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International braz j urol

Print version ISSN 1677-5538

Int. braz j urol. vol.36 no.1 Rio de Janeiro Jan./Feb. 2010

http://dx.doi.org/10.1590/S1677-55382010000100003 

CLINICAL UROLOGY

 

Laparoscopic nephropexy exposes a possible underlying pathogenic mechanism and allows successful treatment with tissue gluing of the kidney and fixation of the colon to the lateral abdominal wall

 

 

Jonas Wadstrom; Michael Haggman

Department of Surgical Sciences, Uppsala University Hospital, Uppsala, Sweden

Correspondence address

 

 


ABSTRACT

OBJECTIVES: Surgical treatment of "Ren Mobilis” has historically been associated with poor results and fairly high morbidity. We have used a transperitoneal laparoscopic approach in order to minimize morbidity. The goal of this study was to evaluate the success rate and to discuss the possible pathogenic mechanism, which has implications for the surgical strategy.
MATERIALS AND METHODS: Seven women with a right mobile kidney were examined by intravenous pyelogram and CT scans. Symptoms were judged to emanate from the mobile kidney. Transperitoneal laparoscopic nephropexy was performed. The surgical treatment consisted of fixing the kidney to the dorsal abdominal wall using tissue glue (Tisseel®) after diathermy coagulation of the surfaces to induce fibrosis. The right colon was fixed with clips to the lateral abdominal wall, trapping the kidney in place.
RESULTS: In 6 of the cases, there was an incomplete rotation of the ascending colon to the right side, allowing the kidney to move freely. In one case, the kidney moved into a retroperitoneal pocket of the mesocolon. The 6 cases with a lateral passage for the kidney were symptom-free at follow-up (30-80 months), but in the 7th case the patient's kidney quickly loosened and she underwent an open reoperation, after which she was symptom-free.
CONCLUSION: Our series demonstrates that good results can be achieved with a transperitoneal laparoscopic approach, but also indicates that there is a common pathogenic mechanism with incomplete rotation of the ascending colon that can be corrected during surgery, which might contribute to the good results.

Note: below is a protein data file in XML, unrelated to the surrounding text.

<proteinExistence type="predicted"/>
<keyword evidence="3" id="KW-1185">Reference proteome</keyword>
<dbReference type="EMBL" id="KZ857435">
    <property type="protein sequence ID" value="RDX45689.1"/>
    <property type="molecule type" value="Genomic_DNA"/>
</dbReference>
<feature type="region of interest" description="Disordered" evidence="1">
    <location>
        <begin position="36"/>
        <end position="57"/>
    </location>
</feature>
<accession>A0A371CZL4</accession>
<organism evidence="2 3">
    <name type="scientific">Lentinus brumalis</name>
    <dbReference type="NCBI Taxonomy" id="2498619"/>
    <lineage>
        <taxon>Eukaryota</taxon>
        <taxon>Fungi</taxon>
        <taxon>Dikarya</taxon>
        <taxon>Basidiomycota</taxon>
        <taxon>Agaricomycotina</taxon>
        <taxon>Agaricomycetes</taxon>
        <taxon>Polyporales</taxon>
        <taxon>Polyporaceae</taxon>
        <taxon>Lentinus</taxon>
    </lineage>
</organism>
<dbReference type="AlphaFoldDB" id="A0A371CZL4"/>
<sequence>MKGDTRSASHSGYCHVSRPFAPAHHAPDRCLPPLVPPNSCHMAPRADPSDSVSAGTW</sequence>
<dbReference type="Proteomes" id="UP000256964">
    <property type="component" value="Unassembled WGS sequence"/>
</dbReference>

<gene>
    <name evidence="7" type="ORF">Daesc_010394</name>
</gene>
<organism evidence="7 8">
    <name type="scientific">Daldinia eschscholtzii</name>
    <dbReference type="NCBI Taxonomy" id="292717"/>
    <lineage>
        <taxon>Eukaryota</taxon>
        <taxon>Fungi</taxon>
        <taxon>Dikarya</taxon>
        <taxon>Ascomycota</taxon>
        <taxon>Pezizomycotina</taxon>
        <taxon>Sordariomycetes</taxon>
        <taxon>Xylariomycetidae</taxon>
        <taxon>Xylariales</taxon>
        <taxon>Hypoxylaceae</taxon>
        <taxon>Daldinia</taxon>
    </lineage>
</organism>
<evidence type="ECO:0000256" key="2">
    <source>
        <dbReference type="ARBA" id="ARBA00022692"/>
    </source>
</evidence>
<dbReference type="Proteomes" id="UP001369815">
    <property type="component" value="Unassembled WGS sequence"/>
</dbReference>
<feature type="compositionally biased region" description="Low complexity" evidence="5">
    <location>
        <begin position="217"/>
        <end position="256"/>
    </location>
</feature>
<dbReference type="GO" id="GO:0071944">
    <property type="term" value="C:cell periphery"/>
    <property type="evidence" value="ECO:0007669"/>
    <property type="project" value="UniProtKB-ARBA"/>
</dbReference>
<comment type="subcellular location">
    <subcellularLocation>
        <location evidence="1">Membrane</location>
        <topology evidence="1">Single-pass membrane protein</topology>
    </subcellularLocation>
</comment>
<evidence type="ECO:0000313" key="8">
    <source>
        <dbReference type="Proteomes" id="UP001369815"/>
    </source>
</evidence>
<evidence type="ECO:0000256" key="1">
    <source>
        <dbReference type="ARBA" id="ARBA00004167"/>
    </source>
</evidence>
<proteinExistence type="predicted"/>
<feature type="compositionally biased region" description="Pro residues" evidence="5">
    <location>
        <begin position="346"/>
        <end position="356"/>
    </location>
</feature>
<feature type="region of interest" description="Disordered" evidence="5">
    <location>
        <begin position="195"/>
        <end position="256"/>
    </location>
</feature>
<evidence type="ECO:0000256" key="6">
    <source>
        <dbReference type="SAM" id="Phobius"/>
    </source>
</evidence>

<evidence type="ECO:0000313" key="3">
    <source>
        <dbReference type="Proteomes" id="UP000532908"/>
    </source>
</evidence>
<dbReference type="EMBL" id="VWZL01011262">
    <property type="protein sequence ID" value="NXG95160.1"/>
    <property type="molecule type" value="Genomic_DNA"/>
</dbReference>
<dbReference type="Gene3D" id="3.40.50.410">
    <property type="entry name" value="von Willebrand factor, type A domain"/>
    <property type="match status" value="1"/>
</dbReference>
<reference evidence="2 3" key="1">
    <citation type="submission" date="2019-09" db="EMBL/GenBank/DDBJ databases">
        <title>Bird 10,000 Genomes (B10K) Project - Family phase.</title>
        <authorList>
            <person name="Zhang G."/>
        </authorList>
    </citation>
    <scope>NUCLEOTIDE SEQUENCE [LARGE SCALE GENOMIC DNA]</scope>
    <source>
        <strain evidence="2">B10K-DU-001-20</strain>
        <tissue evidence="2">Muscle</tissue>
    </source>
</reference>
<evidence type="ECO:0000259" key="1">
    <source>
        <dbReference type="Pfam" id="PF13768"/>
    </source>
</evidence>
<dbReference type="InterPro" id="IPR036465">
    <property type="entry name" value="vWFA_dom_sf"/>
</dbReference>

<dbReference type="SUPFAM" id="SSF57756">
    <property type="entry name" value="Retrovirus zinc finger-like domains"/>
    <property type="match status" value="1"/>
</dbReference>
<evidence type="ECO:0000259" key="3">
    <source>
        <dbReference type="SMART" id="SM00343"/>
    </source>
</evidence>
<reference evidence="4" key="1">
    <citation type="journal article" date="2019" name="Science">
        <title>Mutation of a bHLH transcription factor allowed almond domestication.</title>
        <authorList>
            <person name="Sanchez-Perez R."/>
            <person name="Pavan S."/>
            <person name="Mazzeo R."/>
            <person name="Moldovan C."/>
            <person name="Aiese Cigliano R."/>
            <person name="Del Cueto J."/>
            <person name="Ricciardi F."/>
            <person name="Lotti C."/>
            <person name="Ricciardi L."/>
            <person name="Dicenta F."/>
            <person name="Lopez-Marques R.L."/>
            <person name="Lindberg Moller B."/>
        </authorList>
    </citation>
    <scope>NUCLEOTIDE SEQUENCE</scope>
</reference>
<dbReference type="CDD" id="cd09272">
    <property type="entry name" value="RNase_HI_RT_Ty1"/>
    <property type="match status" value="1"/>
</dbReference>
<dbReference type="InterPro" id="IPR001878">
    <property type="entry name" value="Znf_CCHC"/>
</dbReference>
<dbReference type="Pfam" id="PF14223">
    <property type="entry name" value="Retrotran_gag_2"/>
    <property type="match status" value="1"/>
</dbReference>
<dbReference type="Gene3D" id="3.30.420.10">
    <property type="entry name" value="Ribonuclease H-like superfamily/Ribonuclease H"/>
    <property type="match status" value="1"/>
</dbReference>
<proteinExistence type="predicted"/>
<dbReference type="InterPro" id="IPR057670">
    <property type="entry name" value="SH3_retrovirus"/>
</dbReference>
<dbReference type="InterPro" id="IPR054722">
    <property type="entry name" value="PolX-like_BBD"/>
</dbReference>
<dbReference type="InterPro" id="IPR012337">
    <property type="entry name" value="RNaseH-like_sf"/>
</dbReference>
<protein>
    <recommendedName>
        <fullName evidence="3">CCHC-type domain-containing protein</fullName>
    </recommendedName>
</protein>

Key words: kidney; ptosis; pathology; laparoscopic surgery


 

 

INTRODUCTION

The general definition of "Ren Mobilis” (nephroptosis) is that the kidney descends two vertebral bodies or 5 cm when the body posture changes from supine to an upright position. Surgical treatment of nephroptosis by fixation or suspension of the kidney has been performed since Hahn's first report in 1881 (1). Numerous surgical techniques have been described since, but the success rate has been low and the procedures have been associated with fairly significant morbidity. The procedures were therefore almost abandoned for many years but with the introduction of refined diagnostic tools and minimally invasive surgery the diagnosis and surgical treatment of nephroptosis has received renewed interest. Indeed, there are several reports today of successful laparoscopic nephropexy with low morbidity (2-6).

These reports have all focused on modalities for fixation of the kidney by sutures, vaginal tape or gluing, etc. In the present report, we describe a new a possibly pathogenic mechanism behind the condition and a causal therapy of a combination of fixation of the kidney in its normal anatomical position and attachment of the right colon to the lateral abdominal wall. The latter appears to be important since we found that in all cases there was malrotation or a long mesocolon that allowed the kidney to move freely in a medial and caudal direction.

 

MATERIALS AND METHODS

Patient Demographics

Between 1998 and 2004, 7 women, 19 to 57 years old (mean age 33), were referred to our department for surgery of a mobile kidney. All had right-sided symptoms and preoperative work-up with intravenous pyelography and CT scan showed a mobile right kidney, Figure-1. None of the patients had any previous history of urinary tract infections, hypertension or renal calculi. Patient characteristics are given in Table-1.

 

 

 

 

Laparoscopic Surgical Technique

The patients were positioned in a semi-lateral position with 45-degree rotation. A transperitoneal approach was used for the procedure. Three 12 mm ports were placed in the anterior axillary line and one in the flank.

With the patient rotated 45 degrees, it was evident in all cases that there was an incomplete intestinal rotation so that the right colon was flexed medially and the entire kidney was immediately visible. The kidney was also freely movable in a medial and caudal direction. The operation starts with incision of the posterior peritoneum without having to incise the line of Toldt. The ureter is identified and the perirenal fat dissected and the kidney completely mobilized.